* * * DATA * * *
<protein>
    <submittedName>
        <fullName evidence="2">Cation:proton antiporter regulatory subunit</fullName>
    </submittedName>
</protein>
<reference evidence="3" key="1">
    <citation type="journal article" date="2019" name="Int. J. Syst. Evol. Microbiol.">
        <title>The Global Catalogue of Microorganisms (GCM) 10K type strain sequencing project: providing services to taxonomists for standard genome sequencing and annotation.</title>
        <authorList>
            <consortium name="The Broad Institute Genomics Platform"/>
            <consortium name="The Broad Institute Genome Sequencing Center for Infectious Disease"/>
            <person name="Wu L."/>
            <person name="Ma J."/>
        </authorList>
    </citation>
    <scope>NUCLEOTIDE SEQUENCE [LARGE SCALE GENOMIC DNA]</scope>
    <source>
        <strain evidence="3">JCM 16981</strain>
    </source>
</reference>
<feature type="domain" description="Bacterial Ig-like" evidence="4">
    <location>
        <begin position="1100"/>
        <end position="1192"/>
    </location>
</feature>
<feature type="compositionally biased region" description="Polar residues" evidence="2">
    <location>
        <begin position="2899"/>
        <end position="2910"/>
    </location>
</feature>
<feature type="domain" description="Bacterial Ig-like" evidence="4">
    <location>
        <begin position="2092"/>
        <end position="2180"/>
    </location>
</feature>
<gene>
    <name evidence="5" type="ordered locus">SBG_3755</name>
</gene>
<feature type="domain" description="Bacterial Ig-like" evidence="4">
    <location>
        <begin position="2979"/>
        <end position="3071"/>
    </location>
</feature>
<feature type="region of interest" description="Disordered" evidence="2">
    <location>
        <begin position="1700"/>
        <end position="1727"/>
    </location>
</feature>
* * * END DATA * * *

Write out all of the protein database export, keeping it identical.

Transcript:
<protein>
    <submittedName>
        <fullName evidence="2">Cation:proton antiporter regulatory subunit</fullName>
    </submittedName>
</protein>
<reference evidence="3" key="1">
    <citation type="journal article" date="2019" name="Int. J. Syst. Evol. Microbiol.">
        <title>The Global Catalogue of Microorganisms (GCM) 10K type strain sequencing project: providing services to taxonomists for standard genome sequencing and annotation.</title>
        <authorList>
            <consortium name="The Broad Institute Genomics Platform"/>
            <consortium name="The Broad Institute Genome Sequencing Center for Infectious Disease"/>
            <person name="Wu L."/>
            <person name="Ma J."/>
        </authorList>
    </citation>
    <scope>NUCLEOTIDE SEQUENCE [LARGE SCALE GENOMIC DNA]</scope>
    <source>
        <strain evidence="3">JCM 16981</strain>
    </source>
</reference>
<feature type="domain" description="Bacterial Ig-like" evidence="4">
    <location>
        <begin position="1100"/>
        <end position="1192"/>
    </location>
</feature>
<feature type="compositionally biased region" description="Polar residues" evidence="2">
    <location>
        <begin position="2899"/>
        <end position="2910"/>
    </location>
</feature>
<feature type="domain" description="Bacterial Ig-like" evidence="4">
    <location>
        <begin position="2092"/>
        <end position="2180"/>
    </location>
</feature>
<gene>
    <name evidence="5" type="ordered locus">SBG_3755</name>
</gene>
<feature type="domain" description="Bacterial Ig-like" evidence="4">
    <location>
        <begin position="2979"/>
        <end position="3071"/>
    </location>
</feature>
<feature type="region of interest" description="Disordered" evidence="2">
    <location>
        <begin position="1700"/>
        <end position="1727"/>
    </location>
</feature>